Wikipedia defines a torus as “a surface of revolution generated by revolving a circle in three dimensional space about an axis coplanar with the circle.” That’s hard for me to wrap by head around but the meaning becomes much more comprehensible in the following illustration.

So a torus is a circle wrapped around in a circular path.  You can find a variety of other ways of mathematically representing the torus here, but the simple definition suits our purpose.

One ring toroid them all....

I admire torus shapes because I think they are very beautiful.  Just as the golden ratio and the Fibonacci sequence are aesthetically appealing, there is a pleasure to merely beholding or touching a torus: ask anyone who has contemplated a ring, a golden diadem, or a cinnamon donut.  Talk to an indolent adolescent sprawled on an inner-tube bobbing on the surf, and you will immediately grasp the hold that toroids have on humankind.

And beyond humankind....

In addition to its obvious aesthetic merits, however, there is a mysterious aspect to the torus, a hint at hidden dimensions, negative space, and infinity.  Kindly contemplate the old eighties video game Asteroid (you can play the game here if you are too young to remember: amusingly, your ship is an “A” which reminds me of Petrus Christus’ enigmatic painting).  If you pilot your ship to the far left of the screen you emerge on the right side of the screen: the flat screen represents a cylinder. However, to quote Bryan Clare from Strange Horizons, “the bottom of the screen is connected to the top as well. This has the same effect as if the screen were rolled into a cylinder, and then bent again to glue the two circular ends together, forming the familiar donut shape.” So, when you play asteroids you are trapped in a miniature toroid universe which appears 2-dimensional. Try to blast your way out of that!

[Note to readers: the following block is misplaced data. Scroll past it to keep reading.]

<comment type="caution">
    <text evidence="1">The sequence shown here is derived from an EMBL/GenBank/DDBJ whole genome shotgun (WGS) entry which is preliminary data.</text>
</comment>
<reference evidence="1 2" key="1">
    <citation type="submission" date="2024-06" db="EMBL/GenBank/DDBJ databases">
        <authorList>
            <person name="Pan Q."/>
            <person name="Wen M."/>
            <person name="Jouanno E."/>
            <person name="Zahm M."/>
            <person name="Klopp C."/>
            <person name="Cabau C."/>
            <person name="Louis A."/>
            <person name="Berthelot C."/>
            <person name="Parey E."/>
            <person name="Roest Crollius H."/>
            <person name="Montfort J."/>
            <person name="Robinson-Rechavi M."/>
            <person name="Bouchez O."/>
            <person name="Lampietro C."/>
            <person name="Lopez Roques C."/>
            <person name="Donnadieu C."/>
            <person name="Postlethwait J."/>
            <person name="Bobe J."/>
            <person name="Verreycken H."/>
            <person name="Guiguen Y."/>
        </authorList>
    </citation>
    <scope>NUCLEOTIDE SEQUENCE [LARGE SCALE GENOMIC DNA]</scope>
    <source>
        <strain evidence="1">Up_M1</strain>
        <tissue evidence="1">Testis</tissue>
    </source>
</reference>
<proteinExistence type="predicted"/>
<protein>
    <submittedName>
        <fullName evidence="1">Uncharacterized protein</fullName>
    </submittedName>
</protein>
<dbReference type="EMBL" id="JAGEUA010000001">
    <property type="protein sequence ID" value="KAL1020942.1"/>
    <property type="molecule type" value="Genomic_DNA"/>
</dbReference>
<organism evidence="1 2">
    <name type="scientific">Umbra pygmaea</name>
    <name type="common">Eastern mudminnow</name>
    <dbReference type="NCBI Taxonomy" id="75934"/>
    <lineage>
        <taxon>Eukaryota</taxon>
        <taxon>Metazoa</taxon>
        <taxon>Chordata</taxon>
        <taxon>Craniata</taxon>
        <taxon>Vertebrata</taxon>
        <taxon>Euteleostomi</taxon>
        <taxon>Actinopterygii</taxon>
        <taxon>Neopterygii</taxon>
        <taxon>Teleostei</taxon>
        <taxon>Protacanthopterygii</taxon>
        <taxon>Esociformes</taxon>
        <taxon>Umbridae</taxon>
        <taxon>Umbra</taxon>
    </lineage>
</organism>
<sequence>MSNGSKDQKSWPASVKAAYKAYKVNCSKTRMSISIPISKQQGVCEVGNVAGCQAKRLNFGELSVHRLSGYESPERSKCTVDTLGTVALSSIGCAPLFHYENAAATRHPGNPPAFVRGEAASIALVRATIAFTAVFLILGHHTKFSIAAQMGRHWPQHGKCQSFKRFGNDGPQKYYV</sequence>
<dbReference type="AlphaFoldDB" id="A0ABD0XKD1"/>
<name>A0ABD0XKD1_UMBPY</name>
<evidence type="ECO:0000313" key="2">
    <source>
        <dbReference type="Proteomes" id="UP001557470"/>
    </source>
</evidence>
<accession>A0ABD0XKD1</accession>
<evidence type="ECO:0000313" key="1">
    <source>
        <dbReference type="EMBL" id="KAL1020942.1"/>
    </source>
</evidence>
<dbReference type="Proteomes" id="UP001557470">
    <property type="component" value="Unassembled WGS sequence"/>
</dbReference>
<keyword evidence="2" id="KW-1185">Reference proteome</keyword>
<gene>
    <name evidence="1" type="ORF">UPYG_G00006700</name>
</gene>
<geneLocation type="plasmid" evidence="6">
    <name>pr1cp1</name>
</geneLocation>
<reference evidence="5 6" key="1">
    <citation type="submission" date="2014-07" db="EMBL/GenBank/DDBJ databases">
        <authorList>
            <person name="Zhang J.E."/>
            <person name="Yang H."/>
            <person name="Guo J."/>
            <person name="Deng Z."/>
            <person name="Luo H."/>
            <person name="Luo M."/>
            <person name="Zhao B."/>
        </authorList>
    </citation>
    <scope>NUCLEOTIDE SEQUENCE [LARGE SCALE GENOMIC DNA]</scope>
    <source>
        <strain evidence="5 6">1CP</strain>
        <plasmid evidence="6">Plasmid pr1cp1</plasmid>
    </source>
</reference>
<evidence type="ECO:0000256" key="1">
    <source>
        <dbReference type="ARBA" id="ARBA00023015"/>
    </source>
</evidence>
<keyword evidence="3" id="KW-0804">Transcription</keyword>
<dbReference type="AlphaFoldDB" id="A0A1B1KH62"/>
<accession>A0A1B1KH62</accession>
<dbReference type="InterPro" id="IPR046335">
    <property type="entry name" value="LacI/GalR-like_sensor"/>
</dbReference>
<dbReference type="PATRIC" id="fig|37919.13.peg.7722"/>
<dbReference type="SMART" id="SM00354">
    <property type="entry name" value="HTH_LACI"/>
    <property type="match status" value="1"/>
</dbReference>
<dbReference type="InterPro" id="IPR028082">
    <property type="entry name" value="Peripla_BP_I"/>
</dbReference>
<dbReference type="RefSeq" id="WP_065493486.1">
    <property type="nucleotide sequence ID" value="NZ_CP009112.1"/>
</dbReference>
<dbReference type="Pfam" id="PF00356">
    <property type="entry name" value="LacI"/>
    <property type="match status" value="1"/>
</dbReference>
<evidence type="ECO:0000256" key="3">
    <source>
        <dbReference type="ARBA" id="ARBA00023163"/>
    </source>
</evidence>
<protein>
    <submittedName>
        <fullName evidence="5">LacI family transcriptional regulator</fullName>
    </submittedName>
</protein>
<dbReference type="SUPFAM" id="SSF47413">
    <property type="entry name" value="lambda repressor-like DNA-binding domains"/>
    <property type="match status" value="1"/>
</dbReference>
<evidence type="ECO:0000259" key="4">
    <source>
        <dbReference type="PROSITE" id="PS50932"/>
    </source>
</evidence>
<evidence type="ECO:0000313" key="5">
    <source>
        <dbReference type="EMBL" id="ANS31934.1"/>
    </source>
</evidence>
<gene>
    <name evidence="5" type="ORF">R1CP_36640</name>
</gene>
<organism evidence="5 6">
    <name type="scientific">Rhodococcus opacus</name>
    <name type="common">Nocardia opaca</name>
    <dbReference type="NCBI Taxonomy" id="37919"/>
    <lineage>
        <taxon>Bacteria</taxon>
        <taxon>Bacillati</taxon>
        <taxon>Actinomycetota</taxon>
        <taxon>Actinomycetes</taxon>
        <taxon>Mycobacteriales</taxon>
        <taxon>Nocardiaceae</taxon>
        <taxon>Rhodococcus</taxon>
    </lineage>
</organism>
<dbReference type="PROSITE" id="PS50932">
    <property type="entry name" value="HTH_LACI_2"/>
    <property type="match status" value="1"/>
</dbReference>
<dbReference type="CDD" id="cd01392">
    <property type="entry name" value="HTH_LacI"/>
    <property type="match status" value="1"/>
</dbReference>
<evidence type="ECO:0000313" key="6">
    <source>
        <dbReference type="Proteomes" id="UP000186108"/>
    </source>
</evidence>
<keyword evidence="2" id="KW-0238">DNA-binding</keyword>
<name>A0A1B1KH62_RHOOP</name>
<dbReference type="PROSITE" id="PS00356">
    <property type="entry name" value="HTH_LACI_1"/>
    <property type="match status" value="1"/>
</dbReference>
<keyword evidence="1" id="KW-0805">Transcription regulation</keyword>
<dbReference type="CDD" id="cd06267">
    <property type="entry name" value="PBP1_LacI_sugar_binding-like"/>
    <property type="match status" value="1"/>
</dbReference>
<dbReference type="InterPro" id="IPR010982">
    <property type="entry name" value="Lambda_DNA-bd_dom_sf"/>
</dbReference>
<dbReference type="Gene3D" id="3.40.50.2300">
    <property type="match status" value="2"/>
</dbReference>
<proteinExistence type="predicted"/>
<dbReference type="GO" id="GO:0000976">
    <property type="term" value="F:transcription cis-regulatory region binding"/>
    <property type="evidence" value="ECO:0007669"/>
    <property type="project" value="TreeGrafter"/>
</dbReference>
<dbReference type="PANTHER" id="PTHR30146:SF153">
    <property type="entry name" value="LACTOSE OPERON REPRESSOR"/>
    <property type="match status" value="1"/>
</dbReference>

The following famous math problem further illustrates the nature of the torus.  Three utility companies need to connect their respective lines (gas, water, and electric) to three different houses without ever crossing the lines.

Connect each utility to each house. Don't cross the lines.

The problem is impossible on a two-dimensional Euclidean plain and even on a sphere, however topologists realized that if you poke a hole through the plane or the sphere (thereby making it a torus) the lines can be connected.

To finish the article here is a movie of a torus being punctured and turned inside out. The result is a torus of the same dimensions but with reversed latitude and longitude.  It’s hard not to love such a funny shape.  But it is hard for me to wrap my mind around the larger implications.  I think I’m going to stop trying and head off for some donuts.